Medicare's Expanded Competitive Bidding Program May Increase Prices
NEW YORK ( MainStreet) Medicare patients shopping for certain durable goods, such as motorized scooters, that are sold in specific areas of the country may find that prices have dropped substantially but at a major cost -- the ease of access and training.
The Centers for Medicare & Medicaid Services (CMS) recently expanded the Durable Medical Equipment, Prosthetics, Orthotics, and Supplies (DMEPOS) Competitive Bidding Program to 91 metropolitan areas, bringing the total to 100 areas across the country and dropping prices on durable medical equipment and supplies an average of 45%. CMS expects to save $25.7 billion and says beneficiaries can expect to save $17.1 billion between 2013 and 2022.
"On all measures, the competitive bidding program is a triple win: better costs for beneficiaries, better prices for Medicare and a better deal for American taxpayers," Medicare Rights Center president Joe Baker said in a statement.
The competitive bidding program was established by the Medicare Prescription Drug, Improvement, and Modernization Act of 2003 and was created to replace a fee schedule that was outdated and high priced, according to CMS, which cites reports from the Office of Inspector General, Government Accountability Office, and others showing that Medicare was paying well over market prices and what private insurers were paying for the same equipment.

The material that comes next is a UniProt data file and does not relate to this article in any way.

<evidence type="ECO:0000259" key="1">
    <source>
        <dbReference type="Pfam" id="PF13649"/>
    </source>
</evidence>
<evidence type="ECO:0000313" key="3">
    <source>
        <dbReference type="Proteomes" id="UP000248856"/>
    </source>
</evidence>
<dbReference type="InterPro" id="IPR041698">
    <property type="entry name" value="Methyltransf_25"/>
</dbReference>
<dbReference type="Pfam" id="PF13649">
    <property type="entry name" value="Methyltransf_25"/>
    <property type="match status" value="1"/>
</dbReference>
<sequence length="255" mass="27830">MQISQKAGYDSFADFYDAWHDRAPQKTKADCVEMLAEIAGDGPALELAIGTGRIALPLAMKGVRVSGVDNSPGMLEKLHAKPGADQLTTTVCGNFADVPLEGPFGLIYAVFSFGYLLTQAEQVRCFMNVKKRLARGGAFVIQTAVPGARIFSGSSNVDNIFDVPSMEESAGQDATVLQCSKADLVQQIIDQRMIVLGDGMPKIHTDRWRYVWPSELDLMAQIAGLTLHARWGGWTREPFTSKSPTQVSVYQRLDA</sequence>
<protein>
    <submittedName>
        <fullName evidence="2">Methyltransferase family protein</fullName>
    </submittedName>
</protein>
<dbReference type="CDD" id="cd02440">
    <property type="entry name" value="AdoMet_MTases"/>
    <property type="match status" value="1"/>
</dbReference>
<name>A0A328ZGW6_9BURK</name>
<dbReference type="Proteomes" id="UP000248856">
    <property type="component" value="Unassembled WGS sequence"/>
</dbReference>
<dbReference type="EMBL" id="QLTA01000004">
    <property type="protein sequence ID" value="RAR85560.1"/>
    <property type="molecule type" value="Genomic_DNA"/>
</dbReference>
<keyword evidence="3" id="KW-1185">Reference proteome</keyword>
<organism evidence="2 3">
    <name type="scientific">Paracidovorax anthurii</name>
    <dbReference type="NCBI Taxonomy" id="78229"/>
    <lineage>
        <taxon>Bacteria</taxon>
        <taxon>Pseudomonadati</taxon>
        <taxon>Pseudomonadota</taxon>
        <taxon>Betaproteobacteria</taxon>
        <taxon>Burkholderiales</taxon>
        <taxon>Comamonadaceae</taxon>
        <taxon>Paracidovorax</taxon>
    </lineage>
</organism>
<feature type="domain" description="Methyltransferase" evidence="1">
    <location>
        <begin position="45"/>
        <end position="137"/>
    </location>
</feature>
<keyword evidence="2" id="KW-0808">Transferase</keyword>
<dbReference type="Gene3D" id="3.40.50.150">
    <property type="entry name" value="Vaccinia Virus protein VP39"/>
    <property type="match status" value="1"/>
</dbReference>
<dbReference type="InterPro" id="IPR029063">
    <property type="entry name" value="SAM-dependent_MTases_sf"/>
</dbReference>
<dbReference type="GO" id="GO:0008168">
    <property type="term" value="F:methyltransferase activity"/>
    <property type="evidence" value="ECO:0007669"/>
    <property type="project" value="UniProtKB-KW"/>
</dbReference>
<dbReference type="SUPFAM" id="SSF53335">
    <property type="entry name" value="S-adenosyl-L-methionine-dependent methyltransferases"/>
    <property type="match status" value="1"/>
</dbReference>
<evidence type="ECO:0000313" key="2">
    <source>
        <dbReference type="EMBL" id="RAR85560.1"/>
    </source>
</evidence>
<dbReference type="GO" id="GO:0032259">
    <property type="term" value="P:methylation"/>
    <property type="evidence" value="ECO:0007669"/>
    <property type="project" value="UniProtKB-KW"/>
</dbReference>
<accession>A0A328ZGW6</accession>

Suppliers were using the higher reimbursements to improve service, such as delivery and set up of equipment, says Dan Brown, managing partner at The Health Law Partners. Now they may sell only basic models, because that's all Medicare will reimburse, or provide less training to patients, he says.
"True competition would benefit Medicare beneficiaries and the American taxpayer," says Jay Witter IV, vice president of government affairs at the American Association for Homecare. "The current competitive bidding program does neither."
Witter says that reports indicate that homecare patients in the expansion, which began in July, "are experiencing significant barriers to the equipment they need."
Further, Witter says AAHomecare has received information that indicates competitive bidding has caused delays in having patient released from the hospital all across the country."
In addition to concerns about ease of access, Catherine Sreckovich, a managing director in the healthcare practice of Navigant Consulting, says "if manufacturers lowball their bids to increase their chances of being selected, then the final price will be so low that some manufacturers will ... withdraw their bid." The remaining manufacturers may be so overwhelmed with orders that "they fall behind and beneficiaries are left waiting for a long time to get their equipment," Sreckovich says.
CMS claims that during the initial round there have been few complaints from beneficiaries and no negative impact on health status based on measures such as hospitalizations compared with areas not subject to competitive bidding.